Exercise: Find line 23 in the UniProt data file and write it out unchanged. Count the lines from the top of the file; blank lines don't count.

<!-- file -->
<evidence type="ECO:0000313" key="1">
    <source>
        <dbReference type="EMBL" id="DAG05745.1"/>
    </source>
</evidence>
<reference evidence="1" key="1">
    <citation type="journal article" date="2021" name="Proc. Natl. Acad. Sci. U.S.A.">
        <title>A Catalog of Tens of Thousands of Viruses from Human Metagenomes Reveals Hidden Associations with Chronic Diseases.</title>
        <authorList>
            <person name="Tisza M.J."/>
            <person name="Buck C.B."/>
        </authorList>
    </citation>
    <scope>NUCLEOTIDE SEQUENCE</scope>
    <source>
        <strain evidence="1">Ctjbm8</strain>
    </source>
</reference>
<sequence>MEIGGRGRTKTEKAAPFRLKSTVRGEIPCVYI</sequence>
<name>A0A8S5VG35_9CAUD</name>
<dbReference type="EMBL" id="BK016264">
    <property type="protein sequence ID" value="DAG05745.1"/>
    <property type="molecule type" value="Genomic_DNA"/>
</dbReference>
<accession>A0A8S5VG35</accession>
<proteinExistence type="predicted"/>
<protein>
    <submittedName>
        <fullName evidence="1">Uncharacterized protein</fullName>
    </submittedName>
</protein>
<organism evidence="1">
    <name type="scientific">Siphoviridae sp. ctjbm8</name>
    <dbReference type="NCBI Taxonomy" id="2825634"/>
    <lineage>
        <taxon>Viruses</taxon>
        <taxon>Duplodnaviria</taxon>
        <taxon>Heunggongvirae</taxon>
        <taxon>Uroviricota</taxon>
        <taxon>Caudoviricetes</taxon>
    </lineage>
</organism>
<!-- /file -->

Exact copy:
    <property type="molecule type" value="Genomic_DNA"/>